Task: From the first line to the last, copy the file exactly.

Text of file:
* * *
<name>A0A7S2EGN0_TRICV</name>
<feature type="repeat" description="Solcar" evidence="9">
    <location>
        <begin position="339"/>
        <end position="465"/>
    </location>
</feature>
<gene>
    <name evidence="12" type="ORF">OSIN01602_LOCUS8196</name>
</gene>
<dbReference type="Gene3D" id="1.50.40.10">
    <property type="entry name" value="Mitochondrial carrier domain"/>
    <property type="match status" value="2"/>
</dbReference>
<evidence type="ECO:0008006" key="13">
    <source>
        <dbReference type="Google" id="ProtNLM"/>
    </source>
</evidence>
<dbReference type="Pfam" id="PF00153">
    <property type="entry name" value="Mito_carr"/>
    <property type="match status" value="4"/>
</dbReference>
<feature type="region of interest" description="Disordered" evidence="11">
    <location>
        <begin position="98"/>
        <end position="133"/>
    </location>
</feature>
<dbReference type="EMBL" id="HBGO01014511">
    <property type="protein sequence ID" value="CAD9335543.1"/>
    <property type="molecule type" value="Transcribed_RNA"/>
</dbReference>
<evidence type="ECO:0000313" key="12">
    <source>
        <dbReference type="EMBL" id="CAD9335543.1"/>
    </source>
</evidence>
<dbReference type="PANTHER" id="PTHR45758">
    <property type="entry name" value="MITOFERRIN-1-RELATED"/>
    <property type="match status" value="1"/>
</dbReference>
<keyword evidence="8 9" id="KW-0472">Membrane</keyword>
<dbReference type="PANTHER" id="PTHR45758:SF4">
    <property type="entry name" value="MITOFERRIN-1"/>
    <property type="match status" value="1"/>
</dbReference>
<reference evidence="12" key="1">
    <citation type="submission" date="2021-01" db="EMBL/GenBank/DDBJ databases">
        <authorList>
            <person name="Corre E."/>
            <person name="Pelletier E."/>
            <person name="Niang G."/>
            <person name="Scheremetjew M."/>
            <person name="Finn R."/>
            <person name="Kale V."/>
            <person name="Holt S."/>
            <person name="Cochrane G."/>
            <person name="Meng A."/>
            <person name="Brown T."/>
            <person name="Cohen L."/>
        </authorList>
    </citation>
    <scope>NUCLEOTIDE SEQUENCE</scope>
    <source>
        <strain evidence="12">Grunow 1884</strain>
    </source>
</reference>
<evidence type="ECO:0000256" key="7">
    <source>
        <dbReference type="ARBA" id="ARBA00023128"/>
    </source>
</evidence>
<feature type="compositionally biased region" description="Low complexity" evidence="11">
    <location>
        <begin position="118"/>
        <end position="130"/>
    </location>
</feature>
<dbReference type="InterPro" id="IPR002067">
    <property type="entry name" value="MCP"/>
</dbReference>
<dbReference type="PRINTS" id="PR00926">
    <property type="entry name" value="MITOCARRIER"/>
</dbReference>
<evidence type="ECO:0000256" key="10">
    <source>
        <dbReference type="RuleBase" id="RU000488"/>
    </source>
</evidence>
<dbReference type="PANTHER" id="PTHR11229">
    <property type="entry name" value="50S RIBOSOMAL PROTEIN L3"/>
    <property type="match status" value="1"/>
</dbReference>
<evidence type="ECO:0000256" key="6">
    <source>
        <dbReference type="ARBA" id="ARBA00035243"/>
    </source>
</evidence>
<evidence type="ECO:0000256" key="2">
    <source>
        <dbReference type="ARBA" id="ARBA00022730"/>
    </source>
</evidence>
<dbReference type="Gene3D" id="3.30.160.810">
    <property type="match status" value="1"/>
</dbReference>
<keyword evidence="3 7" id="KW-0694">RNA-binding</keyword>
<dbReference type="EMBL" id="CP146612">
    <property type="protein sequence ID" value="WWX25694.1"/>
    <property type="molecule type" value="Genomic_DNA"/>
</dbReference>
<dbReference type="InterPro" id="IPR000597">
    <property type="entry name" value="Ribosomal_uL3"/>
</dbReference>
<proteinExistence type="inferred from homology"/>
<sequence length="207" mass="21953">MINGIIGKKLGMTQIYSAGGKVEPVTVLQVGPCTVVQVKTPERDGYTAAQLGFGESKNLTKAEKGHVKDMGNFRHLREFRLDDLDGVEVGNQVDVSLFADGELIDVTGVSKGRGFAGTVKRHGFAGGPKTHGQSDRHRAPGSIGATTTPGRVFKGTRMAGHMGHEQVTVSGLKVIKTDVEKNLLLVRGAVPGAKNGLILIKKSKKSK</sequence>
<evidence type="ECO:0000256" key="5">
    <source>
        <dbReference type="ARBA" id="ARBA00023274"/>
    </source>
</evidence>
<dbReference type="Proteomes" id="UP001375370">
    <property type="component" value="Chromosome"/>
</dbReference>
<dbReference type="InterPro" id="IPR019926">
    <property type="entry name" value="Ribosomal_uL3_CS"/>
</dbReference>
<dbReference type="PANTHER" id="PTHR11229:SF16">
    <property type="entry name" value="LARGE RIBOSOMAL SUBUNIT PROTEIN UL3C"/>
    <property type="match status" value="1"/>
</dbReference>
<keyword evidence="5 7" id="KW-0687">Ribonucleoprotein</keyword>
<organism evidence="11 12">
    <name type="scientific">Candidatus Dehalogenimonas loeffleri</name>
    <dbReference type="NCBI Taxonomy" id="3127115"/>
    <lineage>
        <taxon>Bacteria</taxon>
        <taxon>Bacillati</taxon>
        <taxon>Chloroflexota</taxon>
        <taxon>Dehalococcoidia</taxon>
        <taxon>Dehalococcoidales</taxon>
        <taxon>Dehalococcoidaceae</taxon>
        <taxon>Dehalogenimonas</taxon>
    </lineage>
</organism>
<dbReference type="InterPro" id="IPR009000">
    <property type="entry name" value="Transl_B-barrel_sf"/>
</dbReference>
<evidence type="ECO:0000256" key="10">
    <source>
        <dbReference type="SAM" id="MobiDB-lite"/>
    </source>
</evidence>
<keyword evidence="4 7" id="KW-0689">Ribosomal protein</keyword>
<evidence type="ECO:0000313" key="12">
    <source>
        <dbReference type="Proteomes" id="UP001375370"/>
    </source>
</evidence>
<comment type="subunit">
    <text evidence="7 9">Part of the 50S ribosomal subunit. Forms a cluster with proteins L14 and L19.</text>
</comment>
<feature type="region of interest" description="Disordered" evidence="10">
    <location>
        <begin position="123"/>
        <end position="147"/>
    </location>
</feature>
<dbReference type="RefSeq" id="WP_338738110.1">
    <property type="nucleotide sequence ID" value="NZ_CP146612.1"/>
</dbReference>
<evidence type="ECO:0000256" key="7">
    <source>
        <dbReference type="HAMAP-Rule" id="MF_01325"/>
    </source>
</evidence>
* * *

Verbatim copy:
<name>A0A7S2EGN0_TRICV</name>
<feature type="repeat" description="Solcar" evidence="9">
    <location>
        <begin position="339"/>
        <end position="465"/>
    </location>
</feature>
<gene>
    <name evidence="12" type="ORF">OSIN01602_LOCUS8196</name>
</gene>
<dbReference type="Gene3D" id="1.50.40.10">
    <property type="entry name" value="Mitochondrial carrier domain"/>
    <property type="match status" value="2"/>
</dbReference>
<evidence type="ECO:0008006" key="13">
    <source>
        <dbReference type="Google" id="ProtNLM"/>
    </source>
</evidence>
<dbReference type="Pfam" id="PF00153">
    <property type="entry name" value="Mito_carr"/>
    <property type="match status" value="4"/>
</dbReference>
<feature type="region of interest" description="Disordered" evidence="11">
    <location>
        <begin position="98"/>
        <end position="133"/>
    </location>
</feature>
<dbReference type="EMBL" id="HBGO01014511">
    <property type="protein sequence ID" value="CAD9335543.1"/>
    <property type="molecule type" value="Transcribed_RNA"/>
</dbReference>
<evidence type="ECO:0000313" key="12">
    <source>
        <dbReference type="EMBL" id="CAD9335543.1"/>
    </source>
</evidence>
<dbReference type="PANTHER" id="PTHR45758">
    <property type="entry name" value="MITOFERRIN-1-RELATED"/>
    <property type="match status" value="1"/>
</dbReference>
<keyword evidence="8 9" id="KW-0472">Membrane</keyword>
<dbReference type="PANTHER" id="PTHR45758:SF4">
    <property type="entry name" value="MITOFERRIN-1"/>
    <property type="match status" value="1"/>
</dbReference>
<reference evidence="12" key="1">
    <citation type="submission" date="2021-01" db="EMBL/GenBank/DDBJ databases">
        <authorList>
            <person name="Corre E."/>
            <person name="Pelletier E."/>
            <person name="Niang G."/>
            <person name="Scheremetjew M."/>
            <person name="Finn R."/>
            <person name="Kale V."/>
            <person name="Holt S."/>
            <person name="Cochrane G."/>
            <person name="Meng A."/>
            <person name="Brown T."/>
            <person name="Cohen L."/>
        </authorList>
    </citation>
    <scope>NUCLEOTIDE SEQUENCE</scope>
    <source>
        <strain evidence="12">Grunow 1884</strain>
    </source>
</reference>
<evidence type="ECO:0000256" key="7">
    <source>
        <dbReference type="ARBA" id="ARBA00023128"/>
    </source>
</evidence>
<feature type="compositionally biased region" description="Low complexity" evidence="11">
    <location>
        <begin position="118"/>
        <end position="130"/>
    </location>
</feature>
<dbReference type="InterPro" id="IPR002067">
    <property type="entry name" value="MCP"/>
</dbReference>
<dbReference type="PRINTS" id="PR00926">
    <property type="entry name" value="MITOCARRIER"/>
</dbReference>
<evidence type="ECO:0000256" key="10">
    <source>
        <dbReference type="RuleBase" id="RU000488"/>
    </source>
</evidence>
<dbReference type="PANTHER" id="PTHR11229">
    <property type="entry name" value="50S RIBOSOMAL PROTEIN L3"/>
    <property type="match status" value="1"/>
</dbReference>
<evidence type="ECO:0000256" key="6">
    <source>
        <dbReference type="ARBA" id="ARBA00035243"/>
    </source>
</evidence>
<evidence type="ECO:0000256" key="2">
    <source>
        <dbReference type="ARBA" id="ARBA00022730"/>
    </source>
</evidence>
<dbReference type="Gene3D" id="3.30.160.810">
    <property type="match status" value="1"/>
</dbReference>
<keyword evidence="3 7" id="KW-0694">RNA-binding</keyword>
<dbReference type="EMBL" id="CP146612">
    <property type="protein sequence ID" value="WWX25694.1"/>
    <property type="molecule type" value="Genomic_DNA"/>
</dbReference>
<dbReference type="InterPro" id="IPR000597">
    <property type="entry name" value="Ribosomal_uL3"/>
</dbReference>
<proteinExistence type="inferred from homology"/>
<sequence length="207" mass="21953">MINGIIGKKLGMTQIYSAGGKVEPVTVLQVGPCTVVQVKTPERDGYTAAQLGFGESKNLTKAEKGHVKDMGNFRHLREFRLDDLDGVEVGNQVDVSLFADGELIDVTGVSKGRGFAGTVKRHGFAGGPKTHGQSDRHRAPGSIGATTTPGRVFKGTRMAGHMGHEQVTVSGLKVIKTDVEKNLLLVRGAVPGAKNGLILIKKSKKSK</sequence>
<evidence type="ECO:0000256" key="5">
    <source>
        <dbReference type="ARBA" id="ARBA00023274"/>
    </source>
</evidence>
<dbReference type="Proteomes" id="UP001375370">
    <property type="component" value="Chromosome"/>
</dbReference>
<dbReference type="InterPro" id="IPR019926">
    <property type="entry name" value="Ribosomal_uL3_CS"/>
</dbReference>
<dbReference type="PANTHER" id="PTHR11229:SF16">
    <property type="entry name" value="LARGE RIBOSOMAL SUBUNIT PROTEIN UL3C"/>
    <property type="match status" value="1"/>
</dbReference>
<keyword evidence="5 7" id="KW-0687">Ribonucleoprotein</keyword>
<organism evidence="11 12">
    <name type="scientific">Candidatus Dehalogenimonas loeffleri</name>
    <dbReference type="NCBI Taxonomy" id="3127115"/>
    <lineage>
        <taxon>Bacteria</taxon>
        <taxon>Bacillati</taxon>
        <taxon>Chloroflexota</taxon>
        <taxon>Dehalococcoidia</taxon>
        <taxon>Dehalococcoidales</taxon>
        <taxon>Dehalococcoidaceae</taxon>
        <taxon>Dehalogenimonas</taxon>
    </lineage>
</organism>
<dbReference type="InterPro" id="IPR009000">
    <property type="entry name" value="Transl_B-barrel_sf"/>
</dbReference>
<evidence type="ECO:0000256" key="10">
    <source>
        <dbReference type="SAM" id="MobiDB-lite"/>
    </source>
</evidence>
<keyword evidence="4 7" id="KW-0689">Ribosomal protein</keyword>
<evidence type="ECO:0000313" key="12">
    <source>
        <dbReference type="Proteomes" id="UP001375370"/>
    </source>
</evidence>
<comment type="subunit">
    <text evidence="7 9">Part of the 50S ribosomal subunit. Forms a cluster with proteins L14 and L19.</text>
</comment>
<feature type="region of interest" description="Disordered" evidence="10">
    <location>
        <begin position="123"/>
        <end position="147"/>
    </location>
</feature>
<dbReference type="RefSeq" id="WP_338738110.1">
    <property type="nucleotide sequence ID" value="NZ_CP146612.1"/>
</dbReference>
<evidence type="ECO:0000256" key="7">
    <source>
        <dbReference type="HAMAP-Rule" id="MF_01325"/>
    </source>
</evidence>